A History of Indian Philosophy Volume 2
Chapter XI - The Śaṅkara School of Vedānta (continued)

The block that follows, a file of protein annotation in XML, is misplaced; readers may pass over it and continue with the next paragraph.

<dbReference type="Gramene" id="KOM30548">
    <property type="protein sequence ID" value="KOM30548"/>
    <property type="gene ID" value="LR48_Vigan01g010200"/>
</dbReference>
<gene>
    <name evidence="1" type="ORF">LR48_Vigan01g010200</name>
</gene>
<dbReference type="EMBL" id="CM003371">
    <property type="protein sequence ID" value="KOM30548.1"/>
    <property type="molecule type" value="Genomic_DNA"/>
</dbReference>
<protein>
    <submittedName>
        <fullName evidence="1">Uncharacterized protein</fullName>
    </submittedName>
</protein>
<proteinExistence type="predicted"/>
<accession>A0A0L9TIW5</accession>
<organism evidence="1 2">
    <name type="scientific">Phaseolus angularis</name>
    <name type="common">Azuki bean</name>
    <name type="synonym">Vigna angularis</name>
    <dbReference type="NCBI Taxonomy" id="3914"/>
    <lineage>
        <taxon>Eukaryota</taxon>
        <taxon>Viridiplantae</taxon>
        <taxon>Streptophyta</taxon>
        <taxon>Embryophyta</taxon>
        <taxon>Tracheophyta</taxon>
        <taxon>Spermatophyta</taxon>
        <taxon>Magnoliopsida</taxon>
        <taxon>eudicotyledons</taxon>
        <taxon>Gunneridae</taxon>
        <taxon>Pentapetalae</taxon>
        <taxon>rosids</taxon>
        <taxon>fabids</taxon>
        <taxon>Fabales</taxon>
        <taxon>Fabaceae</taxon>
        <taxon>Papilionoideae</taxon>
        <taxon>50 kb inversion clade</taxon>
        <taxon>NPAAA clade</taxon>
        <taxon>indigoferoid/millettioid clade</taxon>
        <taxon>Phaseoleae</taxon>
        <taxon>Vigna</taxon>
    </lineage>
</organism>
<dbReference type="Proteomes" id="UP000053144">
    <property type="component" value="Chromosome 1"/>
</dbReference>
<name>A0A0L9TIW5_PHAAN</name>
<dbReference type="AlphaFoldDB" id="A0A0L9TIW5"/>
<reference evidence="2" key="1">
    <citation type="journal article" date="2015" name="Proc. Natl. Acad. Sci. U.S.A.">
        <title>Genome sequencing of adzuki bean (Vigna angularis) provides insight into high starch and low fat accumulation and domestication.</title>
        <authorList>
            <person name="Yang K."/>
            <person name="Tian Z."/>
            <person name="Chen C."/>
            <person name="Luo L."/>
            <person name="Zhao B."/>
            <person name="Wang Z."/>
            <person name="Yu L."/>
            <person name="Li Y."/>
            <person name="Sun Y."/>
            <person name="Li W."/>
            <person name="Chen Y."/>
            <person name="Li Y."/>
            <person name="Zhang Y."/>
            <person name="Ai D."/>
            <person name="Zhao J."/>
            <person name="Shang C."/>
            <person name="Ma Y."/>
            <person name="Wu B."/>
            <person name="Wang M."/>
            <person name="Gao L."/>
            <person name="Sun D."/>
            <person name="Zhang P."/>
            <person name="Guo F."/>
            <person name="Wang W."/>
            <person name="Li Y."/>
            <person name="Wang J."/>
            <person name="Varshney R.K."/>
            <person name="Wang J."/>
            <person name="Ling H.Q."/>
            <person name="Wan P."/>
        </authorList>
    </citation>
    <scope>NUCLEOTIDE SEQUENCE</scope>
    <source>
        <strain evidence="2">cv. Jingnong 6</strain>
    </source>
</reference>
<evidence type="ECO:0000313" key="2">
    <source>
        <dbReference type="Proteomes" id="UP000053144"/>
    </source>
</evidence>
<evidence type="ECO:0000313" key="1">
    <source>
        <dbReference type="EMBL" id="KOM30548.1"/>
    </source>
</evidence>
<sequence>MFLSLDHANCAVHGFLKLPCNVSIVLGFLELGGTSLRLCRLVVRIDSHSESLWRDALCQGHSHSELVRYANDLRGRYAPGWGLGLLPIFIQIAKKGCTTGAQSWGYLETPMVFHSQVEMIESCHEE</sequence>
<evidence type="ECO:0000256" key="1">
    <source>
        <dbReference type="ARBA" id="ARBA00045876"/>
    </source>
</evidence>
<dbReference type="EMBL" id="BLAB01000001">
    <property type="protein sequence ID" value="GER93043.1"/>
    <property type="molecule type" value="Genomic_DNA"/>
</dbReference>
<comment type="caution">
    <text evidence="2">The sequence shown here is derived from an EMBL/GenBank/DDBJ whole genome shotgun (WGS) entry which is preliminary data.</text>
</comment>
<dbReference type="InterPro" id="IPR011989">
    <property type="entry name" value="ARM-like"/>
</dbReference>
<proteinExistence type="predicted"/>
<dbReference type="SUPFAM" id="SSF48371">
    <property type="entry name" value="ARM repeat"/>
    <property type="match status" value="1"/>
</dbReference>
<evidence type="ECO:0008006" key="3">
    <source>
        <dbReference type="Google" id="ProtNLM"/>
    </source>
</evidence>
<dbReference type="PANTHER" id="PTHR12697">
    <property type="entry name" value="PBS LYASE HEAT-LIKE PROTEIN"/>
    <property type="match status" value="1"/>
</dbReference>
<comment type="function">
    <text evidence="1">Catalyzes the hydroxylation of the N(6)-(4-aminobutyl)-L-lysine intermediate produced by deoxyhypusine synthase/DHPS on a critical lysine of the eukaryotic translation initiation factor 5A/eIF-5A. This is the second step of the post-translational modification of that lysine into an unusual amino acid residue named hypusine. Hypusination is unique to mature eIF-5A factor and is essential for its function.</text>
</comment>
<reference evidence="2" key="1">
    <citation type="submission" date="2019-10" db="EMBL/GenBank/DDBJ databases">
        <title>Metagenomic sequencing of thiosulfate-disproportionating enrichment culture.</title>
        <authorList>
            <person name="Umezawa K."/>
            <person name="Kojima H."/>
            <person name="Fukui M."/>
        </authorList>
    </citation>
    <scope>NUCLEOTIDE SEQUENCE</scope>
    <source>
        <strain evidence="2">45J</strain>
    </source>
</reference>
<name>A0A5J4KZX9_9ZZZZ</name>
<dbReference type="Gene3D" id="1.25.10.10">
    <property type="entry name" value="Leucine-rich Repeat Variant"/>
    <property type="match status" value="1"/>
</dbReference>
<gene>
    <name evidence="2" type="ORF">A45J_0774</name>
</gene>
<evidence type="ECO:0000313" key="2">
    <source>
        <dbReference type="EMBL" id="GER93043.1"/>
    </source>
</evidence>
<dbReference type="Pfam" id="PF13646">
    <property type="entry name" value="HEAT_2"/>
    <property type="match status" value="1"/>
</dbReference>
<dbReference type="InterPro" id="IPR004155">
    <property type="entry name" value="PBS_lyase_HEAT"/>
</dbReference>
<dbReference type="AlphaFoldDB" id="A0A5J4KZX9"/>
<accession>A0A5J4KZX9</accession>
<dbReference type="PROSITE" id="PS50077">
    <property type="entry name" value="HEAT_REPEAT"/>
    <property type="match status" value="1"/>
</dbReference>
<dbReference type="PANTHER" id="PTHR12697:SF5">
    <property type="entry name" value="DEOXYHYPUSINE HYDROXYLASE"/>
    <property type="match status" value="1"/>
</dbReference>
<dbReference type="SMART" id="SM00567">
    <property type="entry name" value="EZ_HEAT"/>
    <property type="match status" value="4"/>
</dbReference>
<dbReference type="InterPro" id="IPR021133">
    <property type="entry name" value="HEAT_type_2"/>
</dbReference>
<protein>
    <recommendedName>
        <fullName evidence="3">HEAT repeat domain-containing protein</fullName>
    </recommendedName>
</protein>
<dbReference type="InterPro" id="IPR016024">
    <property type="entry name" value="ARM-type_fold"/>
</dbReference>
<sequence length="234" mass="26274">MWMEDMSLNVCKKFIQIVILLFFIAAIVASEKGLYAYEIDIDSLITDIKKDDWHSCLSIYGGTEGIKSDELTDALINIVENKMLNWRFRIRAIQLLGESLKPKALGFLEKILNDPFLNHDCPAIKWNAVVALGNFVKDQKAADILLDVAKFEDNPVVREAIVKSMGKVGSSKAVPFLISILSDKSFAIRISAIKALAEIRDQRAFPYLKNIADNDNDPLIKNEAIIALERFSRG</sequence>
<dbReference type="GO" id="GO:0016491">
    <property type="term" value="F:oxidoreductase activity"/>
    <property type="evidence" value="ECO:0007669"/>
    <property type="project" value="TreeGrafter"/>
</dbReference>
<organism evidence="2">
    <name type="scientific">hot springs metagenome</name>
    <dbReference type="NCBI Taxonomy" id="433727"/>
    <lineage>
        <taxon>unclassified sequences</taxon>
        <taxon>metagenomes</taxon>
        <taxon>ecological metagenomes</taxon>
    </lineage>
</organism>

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The treatment of the school of Śaṅkara Vedānta in the preceding chapter may be considered fairly sufficient for all ordinary purposes. But the reputation of this school of thought stands so high, and so many people are interested in it, that it was pointed out to me that it would be desirable to go into a little more detailed study of it. An additional justification for such a suggestion is to be found in the regrettable fact that, though numerous elementary and half-informed treatises have been published both in this country and in Europe, I do not know of any systematic study of the system in any of the modern languages of Europe or Asia which has been based on a first-hand study of the works of the great thinkers of this school who followed Śaṅkara and developed his system in a remarkably recondite manner. The comparatively small compass of this chapter in a History of Indian Philosophy cannot be expected to fulfil adequately such a demand; but still it may be expected that an attempt to bring out some of these materials by some amount of detailed study will be excusable, though it may seem slightly to disturb the general plan of this work.
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